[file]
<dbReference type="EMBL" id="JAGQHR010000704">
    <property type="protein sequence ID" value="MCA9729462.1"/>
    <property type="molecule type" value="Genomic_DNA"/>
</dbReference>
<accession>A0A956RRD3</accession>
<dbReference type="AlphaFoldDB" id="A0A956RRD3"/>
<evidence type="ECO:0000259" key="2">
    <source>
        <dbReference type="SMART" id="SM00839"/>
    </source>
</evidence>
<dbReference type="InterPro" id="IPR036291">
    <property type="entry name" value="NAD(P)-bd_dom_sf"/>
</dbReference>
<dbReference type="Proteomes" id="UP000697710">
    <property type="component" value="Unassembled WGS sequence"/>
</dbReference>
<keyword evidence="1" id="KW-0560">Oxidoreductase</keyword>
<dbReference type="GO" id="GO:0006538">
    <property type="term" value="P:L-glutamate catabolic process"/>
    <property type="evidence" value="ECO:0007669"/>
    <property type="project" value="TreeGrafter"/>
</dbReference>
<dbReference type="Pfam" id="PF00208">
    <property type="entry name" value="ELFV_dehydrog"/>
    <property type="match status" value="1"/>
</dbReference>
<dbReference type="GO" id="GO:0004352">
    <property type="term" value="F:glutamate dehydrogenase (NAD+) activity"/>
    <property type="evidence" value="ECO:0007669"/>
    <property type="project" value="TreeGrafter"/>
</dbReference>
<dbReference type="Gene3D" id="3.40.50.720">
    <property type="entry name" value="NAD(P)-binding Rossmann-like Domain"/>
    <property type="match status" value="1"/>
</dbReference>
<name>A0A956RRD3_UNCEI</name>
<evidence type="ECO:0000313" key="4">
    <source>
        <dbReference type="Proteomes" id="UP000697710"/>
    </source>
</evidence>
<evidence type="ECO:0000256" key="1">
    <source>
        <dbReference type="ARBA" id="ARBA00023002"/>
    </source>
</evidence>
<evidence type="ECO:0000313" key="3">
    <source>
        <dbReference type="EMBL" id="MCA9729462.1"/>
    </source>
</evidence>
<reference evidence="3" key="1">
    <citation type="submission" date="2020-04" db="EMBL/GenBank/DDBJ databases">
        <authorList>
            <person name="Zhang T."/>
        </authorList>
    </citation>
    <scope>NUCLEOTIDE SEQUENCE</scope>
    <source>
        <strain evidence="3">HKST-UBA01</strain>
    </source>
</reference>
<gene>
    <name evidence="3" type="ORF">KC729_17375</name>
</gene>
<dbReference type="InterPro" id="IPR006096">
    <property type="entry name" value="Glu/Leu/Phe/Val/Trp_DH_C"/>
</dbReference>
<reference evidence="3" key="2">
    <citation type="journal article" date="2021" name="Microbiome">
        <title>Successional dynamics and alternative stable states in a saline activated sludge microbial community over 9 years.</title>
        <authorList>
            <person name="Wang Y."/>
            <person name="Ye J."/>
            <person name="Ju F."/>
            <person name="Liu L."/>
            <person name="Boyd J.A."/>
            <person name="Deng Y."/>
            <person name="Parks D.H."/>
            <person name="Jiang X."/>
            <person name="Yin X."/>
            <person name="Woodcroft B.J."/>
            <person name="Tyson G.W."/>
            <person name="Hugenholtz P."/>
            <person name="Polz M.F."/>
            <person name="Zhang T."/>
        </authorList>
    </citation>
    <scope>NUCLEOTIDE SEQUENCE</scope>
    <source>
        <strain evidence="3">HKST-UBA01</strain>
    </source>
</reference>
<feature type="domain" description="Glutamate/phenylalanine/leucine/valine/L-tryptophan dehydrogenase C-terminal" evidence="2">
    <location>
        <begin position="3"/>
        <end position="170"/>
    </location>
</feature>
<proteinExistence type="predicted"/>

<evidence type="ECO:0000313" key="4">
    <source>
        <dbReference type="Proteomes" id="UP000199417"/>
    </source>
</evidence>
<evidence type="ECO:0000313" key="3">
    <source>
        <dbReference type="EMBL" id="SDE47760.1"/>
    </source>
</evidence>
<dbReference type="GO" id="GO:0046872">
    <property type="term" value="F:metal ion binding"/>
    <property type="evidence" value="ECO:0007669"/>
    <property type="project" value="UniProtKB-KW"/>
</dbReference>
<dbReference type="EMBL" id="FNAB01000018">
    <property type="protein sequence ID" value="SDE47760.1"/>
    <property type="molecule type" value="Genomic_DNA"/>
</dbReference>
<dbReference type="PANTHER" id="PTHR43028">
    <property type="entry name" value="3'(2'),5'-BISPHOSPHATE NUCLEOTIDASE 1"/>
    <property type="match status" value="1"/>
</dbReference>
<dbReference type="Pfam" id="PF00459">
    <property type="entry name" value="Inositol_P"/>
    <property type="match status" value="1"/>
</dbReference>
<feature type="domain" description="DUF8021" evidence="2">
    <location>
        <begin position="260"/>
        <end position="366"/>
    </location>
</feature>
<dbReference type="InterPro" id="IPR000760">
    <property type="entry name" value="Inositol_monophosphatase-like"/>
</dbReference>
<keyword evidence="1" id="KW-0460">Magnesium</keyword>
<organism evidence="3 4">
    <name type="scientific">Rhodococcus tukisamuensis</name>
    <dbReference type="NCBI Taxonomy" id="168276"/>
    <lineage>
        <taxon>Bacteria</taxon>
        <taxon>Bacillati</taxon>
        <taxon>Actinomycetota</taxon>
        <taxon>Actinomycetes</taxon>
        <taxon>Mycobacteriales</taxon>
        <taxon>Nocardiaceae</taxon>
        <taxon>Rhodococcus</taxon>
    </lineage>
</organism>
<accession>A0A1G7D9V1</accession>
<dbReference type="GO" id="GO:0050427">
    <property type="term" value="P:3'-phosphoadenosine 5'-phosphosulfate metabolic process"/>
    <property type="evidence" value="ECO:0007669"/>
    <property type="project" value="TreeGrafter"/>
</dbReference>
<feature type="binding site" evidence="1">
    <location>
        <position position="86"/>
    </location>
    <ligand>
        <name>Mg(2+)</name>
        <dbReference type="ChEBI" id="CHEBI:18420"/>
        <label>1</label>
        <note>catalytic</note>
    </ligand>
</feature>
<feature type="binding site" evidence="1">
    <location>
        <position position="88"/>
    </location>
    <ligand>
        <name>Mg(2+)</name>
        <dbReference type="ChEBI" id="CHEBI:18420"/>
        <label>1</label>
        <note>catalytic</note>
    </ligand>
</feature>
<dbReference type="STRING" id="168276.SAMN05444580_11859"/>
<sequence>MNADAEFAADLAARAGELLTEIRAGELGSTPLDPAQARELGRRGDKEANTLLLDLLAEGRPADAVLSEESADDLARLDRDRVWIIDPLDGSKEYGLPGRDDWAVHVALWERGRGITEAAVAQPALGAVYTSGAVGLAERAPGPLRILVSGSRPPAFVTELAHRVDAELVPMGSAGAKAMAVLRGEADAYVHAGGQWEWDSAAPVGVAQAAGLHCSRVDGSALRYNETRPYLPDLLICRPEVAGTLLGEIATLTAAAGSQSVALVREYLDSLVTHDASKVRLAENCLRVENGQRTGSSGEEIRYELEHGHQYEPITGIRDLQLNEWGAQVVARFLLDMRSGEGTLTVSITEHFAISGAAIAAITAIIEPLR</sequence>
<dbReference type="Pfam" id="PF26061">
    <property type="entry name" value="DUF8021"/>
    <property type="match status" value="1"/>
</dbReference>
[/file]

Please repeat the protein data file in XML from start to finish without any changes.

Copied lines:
<dbReference type="EMBL" id="JAGQHR010000704">
    <property type="protein sequence ID" value="MCA9729462.1"/>
    <property type="molecule type" value="Genomic_DNA"/>
</dbReference>
<accession>A0A956RRD3</accession>
<dbReference type="AlphaFoldDB" id="A0A956RRD3"/>
<evidence type="ECO:0000259" key="2">
    <source>
        <dbReference type="SMART" id="SM00839"/>
    </source>
</evidence>
<dbReference type="InterPro" id="IPR036291">
    <property type="entry name" value="NAD(P)-bd_dom_sf"/>
</dbReference>
<dbReference type="Proteomes" id="UP000697710">
    <property type="component" value="Unassembled WGS sequence"/>
</dbReference>
<keyword evidence="1" id="KW-0560">Oxidoreductase</keyword>
<dbReference type="GO" id="GO:0006538">
    <property type="term" value="P:L-glutamate catabolic process"/>
    <property type="evidence" value="ECO:0007669"/>
    <property type="project" value="TreeGrafter"/>
</dbReference>
<dbReference type="Pfam" id="PF00208">
    <property type="entry name" value="ELFV_dehydrog"/>
    <property type="match status" value="1"/>
</dbReference>
<dbReference type="GO" id="GO:0004352">
    <property type="term" value="F:glutamate dehydrogenase (NAD+) activity"/>
    <property type="evidence" value="ECO:0007669"/>
    <property type="project" value="TreeGrafter"/>
</dbReference>
<dbReference type="Gene3D" id="3.40.50.720">
    <property type="entry name" value="NAD(P)-binding Rossmann-like Domain"/>
    <property type="match status" value="1"/>
</dbReference>
<name>A0A956RRD3_UNCEI</name>
<evidence type="ECO:0000313" key="4">
    <source>
        <dbReference type="Proteomes" id="UP000697710"/>
    </source>
</evidence>
<evidence type="ECO:0000256" key="1">
    <source>
        <dbReference type="ARBA" id="ARBA00023002"/>
    </source>
</evidence>
<evidence type="ECO:0000313" key="3">
    <source>
        <dbReference type="EMBL" id="MCA9729462.1"/>
    </source>
</evidence>
<reference evidence="3" key="1">
    <citation type="submission" date="2020-04" db="EMBL/GenBank/DDBJ databases">
        <authorList>
            <person name="Zhang T."/>
        </authorList>
    </citation>
    <scope>NUCLEOTIDE SEQUENCE</scope>
    <source>
        <strain evidence="3">HKST-UBA01</strain>
    </source>
</reference>
<gene>
    <name evidence="3" type="ORF">KC729_17375</name>
</gene>
<dbReference type="InterPro" id="IPR006096">
    <property type="entry name" value="Glu/Leu/Phe/Val/Trp_DH_C"/>
</dbReference>
<reference evidence="3" key="2">
    <citation type="journal article" date="2021" name="Microbiome">
        <title>Successional dynamics and alternative stable states in a saline activated sludge microbial community over 9 years.</title>
        <authorList>
            <person name="Wang Y."/>
            <person name="Ye J."/>
            <person name="Ju F."/>
            <person name="Liu L."/>
            <person name="Boyd J.A."/>
            <person name="Deng Y."/>
            <person name="Parks D.H."/>
            <person name="Jiang X."/>
            <person name="Yin X."/>
            <person name="Woodcroft B.J."/>
            <person name="Tyson G.W."/>
            <person name="Hugenholtz P."/>
            <person name="Polz M.F."/>
            <person name="Zhang T."/>
        </authorList>
    </citation>
    <scope>NUCLEOTIDE SEQUENCE</scope>
    <source>
        <strain evidence="3">HKST-UBA01</strain>
    </source>
</reference>
<feature type="domain" description="Glutamate/phenylalanine/leucine/valine/L-tryptophan dehydrogenase C-terminal" evidence="2">
    <location>
        <begin position="3"/>
        <end position="170"/>
    </location>
</feature>
<proteinExistence type="predicted"/>

<evidence type="ECO:0000313" key="4">
    <source>
        <dbReference type="Proteomes" id="UP000199417"/>
    </source>
</evidence>
<evidence type="ECO:0000313" key="3">
    <source>
        <dbReference type="EMBL" id="SDE47760.1"/>
    </source>
</evidence>
<dbReference type="GO" id="GO:0046872">
    <property type="term" value="F:metal ion binding"/>
    <property type="evidence" value="ECO:0007669"/>
    <property type="project" value="UniProtKB-KW"/>
</dbReference>
<dbReference type="EMBL" id="FNAB01000018">
    <property type="protein sequence ID" value="SDE47760.1"/>
    <property type="molecule type" value="Genomic_DNA"/>
</dbReference>
<dbReference type="PANTHER" id="PTHR43028">
    <property type="entry name" value="3'(2'),5'-BISPHOSPHATE NUCLEOTIDASE 1"/>
    <property type="match status" value="1"/>
</dbReference>
<dbReference type="Pfam" id="PF00459">
    <property type="entry name" value="Inositol_P"/>
    <property type="match status" value="1"/>
</dbReference>
<feature type="domain" description="DUF8021" evidence="2">
    <location>
        <begin position="260"/>
        <end position="366"/>
    </location>
</feature>
<dbReference type="InterPro" id="IPR000760">
    <property type="entry name" value="Inositol_monophosphatase-like"/>
</dbReference>
<keyword evidence="1" id="KW-0460">Magnesium</keyword>
<organism evidence="3 4">
    <name type="scientific">Rhodococcus tukisamuensis</name>
    <dbReference type="NCBI Taxonomy" id="168276"/>
    <lineage>
        <taxon>Bacteria</taxon>
        <taxon>Bacillati</taxon>
        <taxon>Actinomycetota</taxon>
        <taxon>Actinomycetes</taxon>
        <taxon>Mycobacteriales</taxon>
        <taxon>Nocardiaceae</taxon>
        <taxon>Rhodococcus</taxon>
    </lineage>
</organism>
<accession>A0A1G7D9V1</accession>
<dbReference type="GO" id="GO:0050427">
    <property type="term" value="P:3'-phosphoadenosine 5'-phosphosulfate metabolic process"/>
    <property type="evidence" value="ECO:0007669"/>
    <property type="project" value="TreeGrafter"/>
</dbReference>
<feature type="binding site" evidence="1">
    <location>
        <position position="86"/>
    </location>
    <ligand>
        <name>Mg(2+)</name>
        <dbReference type="ChEBI" id="CHEBI:18420"/>
        <label>1</label>
        <note>catalytic</note>
    </ligand>
</feature>
<feature type="binding site" evidence="1">
    <location>
        <position position="88"/>
    </location>
    <ligand>
        <name>Mg(2+)</name>
        <dbReference type="ChEBI" id="CHEBI:18420"/>
        <label>1</label>
        <note>catalytic</note>
    </ligand>
</feature>
<dbReference type="STRING" id="168276.SAMN05444580_11859"/>
<sequence>MNADAEFAADLAARAGELLTEIRAGELGSTPLDPAQARELGRRGDKEANTLLLDLLAEGRPADAVLSEESADDLARLDRDRVWIIDPLDGSKEYGLPGRDDWAVHVALWERGRGITEAAVAQPALGAVYTSGAVGLAERAPGPLRILVSGSRPPAFVTELAHRVDAELVPMGSAGAKAMAVLRGEADAYVHAGGQWEWDSAAPVGVAQAAGLHCSRVDGSALRYNETRPYLPDLLICRPEVAGTLLGEIATLTAAAGSQSVALVREYLDSLVTHDASKVRLAENCLRVENGQRTGSSGEEIRYELEHGHQYEPITGIRDLQLNEWGAQVVARFLLDMRSGEGTLTVSITEHFAISGAAIAAITAIIEPLR</sequence>
<dbReference type="Pfam" id="PF26061">
    <property type="entry name" value="DUF8021"/>
    <property type="match status" value="1"/>
</dbReference>